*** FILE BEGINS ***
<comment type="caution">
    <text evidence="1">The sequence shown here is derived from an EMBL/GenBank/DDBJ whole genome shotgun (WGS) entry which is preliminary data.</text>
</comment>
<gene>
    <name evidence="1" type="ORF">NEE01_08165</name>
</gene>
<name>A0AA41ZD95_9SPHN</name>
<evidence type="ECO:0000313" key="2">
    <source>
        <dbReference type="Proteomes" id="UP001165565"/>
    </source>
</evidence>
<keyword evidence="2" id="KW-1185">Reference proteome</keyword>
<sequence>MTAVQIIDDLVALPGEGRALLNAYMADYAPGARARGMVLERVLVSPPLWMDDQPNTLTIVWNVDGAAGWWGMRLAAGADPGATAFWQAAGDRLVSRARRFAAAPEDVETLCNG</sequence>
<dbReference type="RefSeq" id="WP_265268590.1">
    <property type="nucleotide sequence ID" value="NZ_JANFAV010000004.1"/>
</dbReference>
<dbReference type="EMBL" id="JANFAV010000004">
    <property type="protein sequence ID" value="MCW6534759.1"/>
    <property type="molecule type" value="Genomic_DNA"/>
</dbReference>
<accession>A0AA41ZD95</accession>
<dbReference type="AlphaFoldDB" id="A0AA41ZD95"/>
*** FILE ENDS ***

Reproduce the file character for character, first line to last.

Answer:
<comment type="caution">
    <text evidence="1">The sequence shown here is derived from an EMBL/GenBank/DDBJ whole genome shotgun (WGS) entry which is preliminary data.</text>
</comment>
<gene>
    <name evidence="1" type="ORF">NEE01_08165</name>
</gene>
<name>A0AA41ZD95_9SPHN</name>
<evidence type="ECO:0000313" key="2">
    <source>
        <dbReference type="Proteomes" id="UP001165565"/>
    </source>
</evidence>
<keyword evidence="2" id="KW-1185">Reference proteome</keyword>
<sequence>MTAVQIIDDLVALPGEGRALLNAYMADYAPGARARGMVLERVLVSPPLWMDDQPNTLTIVWNVDGAAGWWGMRLAAGADPGATAFWQAAGDRLVSRARRFAAAPEDVETLCNG</sequence>
<dbReference type="RefSeq" id="WP_265268590.1">
    <property type="nucleotide sequence ID" value="NZ_JANFAV010000004.1"/>
</dbReference>
<dbReference type="EMBL" id="JANFAV010000004">
    <property type="protein sequence ID" value="MCW6534759.1"/>
    <property type="molecule type" value="Genomic_DNA"/>
</dbReference>
<accession>A0AA41ZD95</accession>
<dbReference type="AlphaFoldDB" id="A0AA41ZD95"/>